Download “Wind On Ice” by Black Tempest, from “Ex-Proxima”

It might seem easy to drown in the music and output of Black Tempest, and we’ve only recently begun to explore the altitude and amplitude produced via the cosmic map, starting with the treasure recently supplied by the Fruits De Mar “Head Music” compilation, a stunning collection that recently gave reason to howl at the moon electric. Within, we found Black Tempest gliding gracefully through “Bayreuth Return,” a track by kosmische pioneer par-excellence and antecedent synth-sorceror, Klause Schulze.

We’ll resist the time machine necessary to create a drone of our own, about the time, twenty-plus years prior to today, a good friend recommended by way of insistence that we purchase a used album called “Timewind” by Klause Schulze. We’ll resist also detailing how that single act of intermingled cosmos and commerce was in its way directly responsible for us writing about Black Tempest today (or at least, fueling our own explorations of the music kosmische, kooky and killer, often all at once).

We’ll also resist, surprisingly, being long-winded in our recommendation of a headlong dive into the time-wind generated by the Black Tempest. So perfect do we find the lift of “Proxima” – a lift fueled by white and black, loud and quiet, cacophony and harmony, many, few, one. In this case the one is Stephen Bradbury, the individual behind the Black Tempest nom-de-synth-sorcery, operating in a sonic laboratory of his own creation.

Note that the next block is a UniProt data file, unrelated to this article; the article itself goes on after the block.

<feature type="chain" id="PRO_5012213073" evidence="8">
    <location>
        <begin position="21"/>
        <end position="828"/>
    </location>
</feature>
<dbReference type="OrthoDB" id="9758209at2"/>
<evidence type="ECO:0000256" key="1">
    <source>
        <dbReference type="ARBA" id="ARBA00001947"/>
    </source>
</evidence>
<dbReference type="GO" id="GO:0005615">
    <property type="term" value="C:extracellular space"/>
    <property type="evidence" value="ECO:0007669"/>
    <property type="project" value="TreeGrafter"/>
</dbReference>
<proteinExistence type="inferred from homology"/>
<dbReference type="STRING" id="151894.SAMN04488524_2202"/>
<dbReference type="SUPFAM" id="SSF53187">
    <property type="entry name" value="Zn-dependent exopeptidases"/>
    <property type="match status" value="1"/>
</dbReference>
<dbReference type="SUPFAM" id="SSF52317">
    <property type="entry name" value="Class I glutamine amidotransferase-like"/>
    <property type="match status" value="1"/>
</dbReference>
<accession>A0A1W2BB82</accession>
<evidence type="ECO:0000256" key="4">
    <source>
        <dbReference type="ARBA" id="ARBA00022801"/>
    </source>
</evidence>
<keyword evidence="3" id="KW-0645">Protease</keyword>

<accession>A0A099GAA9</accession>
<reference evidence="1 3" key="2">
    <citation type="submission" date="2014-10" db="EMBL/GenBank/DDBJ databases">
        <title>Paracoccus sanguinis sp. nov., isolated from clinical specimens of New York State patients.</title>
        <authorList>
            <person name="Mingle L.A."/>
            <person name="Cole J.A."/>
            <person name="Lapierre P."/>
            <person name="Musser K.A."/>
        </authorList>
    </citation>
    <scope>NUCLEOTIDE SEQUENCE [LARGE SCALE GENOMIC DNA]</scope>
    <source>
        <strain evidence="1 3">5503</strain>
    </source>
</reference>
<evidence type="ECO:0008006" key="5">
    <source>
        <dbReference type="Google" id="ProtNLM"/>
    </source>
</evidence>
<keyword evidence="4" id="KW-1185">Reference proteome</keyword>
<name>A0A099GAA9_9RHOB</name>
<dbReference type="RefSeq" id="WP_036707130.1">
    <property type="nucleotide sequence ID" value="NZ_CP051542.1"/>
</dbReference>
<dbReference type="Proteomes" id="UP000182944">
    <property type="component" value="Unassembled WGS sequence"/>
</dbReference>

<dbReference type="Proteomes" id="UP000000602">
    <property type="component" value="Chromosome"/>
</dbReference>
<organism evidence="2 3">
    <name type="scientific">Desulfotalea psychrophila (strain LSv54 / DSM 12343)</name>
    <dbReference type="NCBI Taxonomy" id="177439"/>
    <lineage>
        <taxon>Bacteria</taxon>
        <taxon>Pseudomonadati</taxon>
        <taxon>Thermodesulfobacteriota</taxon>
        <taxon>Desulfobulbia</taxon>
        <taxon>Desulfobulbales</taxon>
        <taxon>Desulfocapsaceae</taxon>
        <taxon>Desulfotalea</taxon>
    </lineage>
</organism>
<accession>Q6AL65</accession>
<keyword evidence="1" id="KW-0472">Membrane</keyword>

Thankfully, the inventions of this individual are indivisible from the collective reception of the whole. And in this case exactly, precisely like White Hills, we anxiously and patiently await receipt of the next transmission, the next song of everything, fueled by individuals.

White Hills

Black Tempest

“It is not by wearing down into uniformity all that is individual in themselves, but by cultivating it and calling it forth … that human beings become a noble and beautiful object of contemplation … and whatever crushes individuality is despotism, by whatever name it may be called and whether it professes to be enforcing the will of God or the injunctions of men.” – John Stuart “Motorik” Mill, “Of Individuality” 




  1. ECHOES WEST (L.A.) + PSYCHEDELIC LIGHT AND SOUND (ATX) + WHITE HILLS (RVA) « Revolt of the Apes - August 31, 2012

    […] love of White Hills is well-established and we don’t feel even slightly hyperbolic saying there’s not a better live band on the […]

  2. BLACK TEMPEST « Revolt of the Apes - September 18, 2012

    […] saw known as “linear time,” we can see that not a great deal of time has passed since we first found ourselves in the orbit of Black Tempest. But then, we didn’t need much time to become enthralled by the […]